Greetings from sunny, drunken Costa Rica… I’m here in Guanacaste soaking up some 90 degree weather, eating lots of rice and beans and imbibing in the national beverage, Imperial beer. The beaches are not too crowded this time of year and the blue Pacific is warm and salty. We met the son of WWII war hero Sid Goldstein in Playas del Coco at an internet cantina, and we also met a fellow Wisconsinite who came here 20 months ago, landed in a bar, got drunk and bought the place… What a country!
Before venturing down to the Central American isthmus I had been doing some Black Orchid spring cleaning and going through the last of the most recent arrivals, and I’ve included the four best discs from a fairly large pile. And it just so happens that all four entries share a kind of singularity of musical vision that couldn’t be more different from the others, and yet almost completely defines their identities, each within their own unique musical niche. Of particular note is the record by Withered Hand. It’s the result of a number of disparate influences that come together in a fission-like way on every track, creating a vocabulary all its own. In other words, the guy can write songs. Hope there’s something here that compels someone to seek out some of this music. Back soon with a few more reviews, and until then, it’s time for another cerveza fria from the pool bar here in Playa Panama… Keep on keepin’ on…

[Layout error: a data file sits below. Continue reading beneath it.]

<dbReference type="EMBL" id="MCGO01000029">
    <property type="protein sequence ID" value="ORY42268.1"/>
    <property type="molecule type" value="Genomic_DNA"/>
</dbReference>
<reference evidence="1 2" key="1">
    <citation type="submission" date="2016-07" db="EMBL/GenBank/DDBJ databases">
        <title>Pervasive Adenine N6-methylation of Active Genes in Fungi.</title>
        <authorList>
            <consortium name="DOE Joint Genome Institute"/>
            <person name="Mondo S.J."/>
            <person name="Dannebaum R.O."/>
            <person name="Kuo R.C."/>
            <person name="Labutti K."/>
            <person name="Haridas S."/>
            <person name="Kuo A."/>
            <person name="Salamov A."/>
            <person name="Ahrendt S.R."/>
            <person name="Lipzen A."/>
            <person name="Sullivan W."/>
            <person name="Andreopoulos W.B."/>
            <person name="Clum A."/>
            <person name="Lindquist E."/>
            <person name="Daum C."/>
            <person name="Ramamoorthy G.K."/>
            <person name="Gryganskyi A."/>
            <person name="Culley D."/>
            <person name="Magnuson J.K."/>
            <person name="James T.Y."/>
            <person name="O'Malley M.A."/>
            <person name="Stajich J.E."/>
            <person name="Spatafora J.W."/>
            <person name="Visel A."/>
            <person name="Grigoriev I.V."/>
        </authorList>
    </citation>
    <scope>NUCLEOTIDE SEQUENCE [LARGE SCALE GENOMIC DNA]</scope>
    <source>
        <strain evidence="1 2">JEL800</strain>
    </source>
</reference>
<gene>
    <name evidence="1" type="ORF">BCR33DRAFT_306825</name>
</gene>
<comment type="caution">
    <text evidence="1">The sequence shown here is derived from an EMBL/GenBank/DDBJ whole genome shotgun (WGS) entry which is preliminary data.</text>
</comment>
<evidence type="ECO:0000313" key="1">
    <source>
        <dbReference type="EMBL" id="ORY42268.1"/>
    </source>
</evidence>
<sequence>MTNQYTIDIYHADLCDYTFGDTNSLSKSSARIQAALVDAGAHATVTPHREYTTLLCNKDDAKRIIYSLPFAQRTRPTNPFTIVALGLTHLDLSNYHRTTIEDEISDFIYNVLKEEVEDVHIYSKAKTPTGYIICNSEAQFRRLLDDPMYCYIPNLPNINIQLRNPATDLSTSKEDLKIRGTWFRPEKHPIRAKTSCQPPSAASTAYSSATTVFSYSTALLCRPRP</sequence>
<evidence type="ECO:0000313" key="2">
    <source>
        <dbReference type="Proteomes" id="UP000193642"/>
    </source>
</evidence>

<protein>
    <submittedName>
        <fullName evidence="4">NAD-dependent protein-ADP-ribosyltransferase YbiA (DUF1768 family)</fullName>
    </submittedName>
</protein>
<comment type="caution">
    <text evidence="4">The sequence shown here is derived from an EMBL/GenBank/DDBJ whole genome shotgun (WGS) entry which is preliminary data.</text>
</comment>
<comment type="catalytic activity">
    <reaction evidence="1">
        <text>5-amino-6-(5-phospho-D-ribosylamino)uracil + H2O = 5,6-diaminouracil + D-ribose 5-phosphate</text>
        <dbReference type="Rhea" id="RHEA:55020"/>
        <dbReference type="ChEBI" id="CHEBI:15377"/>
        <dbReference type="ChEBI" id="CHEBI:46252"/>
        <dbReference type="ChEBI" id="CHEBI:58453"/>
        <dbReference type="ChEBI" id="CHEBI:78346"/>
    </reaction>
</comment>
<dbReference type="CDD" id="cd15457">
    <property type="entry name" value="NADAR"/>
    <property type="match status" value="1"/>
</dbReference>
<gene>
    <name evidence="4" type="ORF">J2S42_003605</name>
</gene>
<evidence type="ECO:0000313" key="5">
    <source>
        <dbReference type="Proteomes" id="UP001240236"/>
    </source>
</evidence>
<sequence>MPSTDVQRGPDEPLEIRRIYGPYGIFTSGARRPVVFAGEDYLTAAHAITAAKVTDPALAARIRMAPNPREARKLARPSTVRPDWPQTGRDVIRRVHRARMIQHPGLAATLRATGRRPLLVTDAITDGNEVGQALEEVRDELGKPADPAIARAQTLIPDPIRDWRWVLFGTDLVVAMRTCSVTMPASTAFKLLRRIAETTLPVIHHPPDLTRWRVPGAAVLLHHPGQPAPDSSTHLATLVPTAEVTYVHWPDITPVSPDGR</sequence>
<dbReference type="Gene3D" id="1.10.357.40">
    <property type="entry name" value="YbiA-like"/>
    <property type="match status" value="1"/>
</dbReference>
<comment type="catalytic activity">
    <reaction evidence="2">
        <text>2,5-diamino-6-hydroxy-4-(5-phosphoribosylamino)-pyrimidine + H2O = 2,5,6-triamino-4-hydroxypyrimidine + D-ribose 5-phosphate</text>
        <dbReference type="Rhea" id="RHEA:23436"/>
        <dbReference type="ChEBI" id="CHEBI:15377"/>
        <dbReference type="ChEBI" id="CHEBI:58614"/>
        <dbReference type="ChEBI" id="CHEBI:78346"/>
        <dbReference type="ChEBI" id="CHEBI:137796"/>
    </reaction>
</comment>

Hammer The Fingers No More, Black Shark (Churchkey)
Never heard of this Durham, NC label, but, I suspect, more people will be hearing about this band on the strength of this album. That is, if they get a break or two. Hammer the Fingers No More pop up with a simple, pushy beat on the opening song, “Atlas of the Eye,” and they introduce a jangly guitar sound that stays with them throughout. They wander around a wee bit, but they find decent songs just about everywhere they turn. While they sound like no other band in particular, there is an inescapable post-Pavement quality that also encapsulates almost everything post-90s that is any kind of transfigured, lo-to-mid-fi jangle rock. Having said that, “Shark” is the only song that might be labeled “Pavement-esque,”and that is certainly an amorphous descriptor.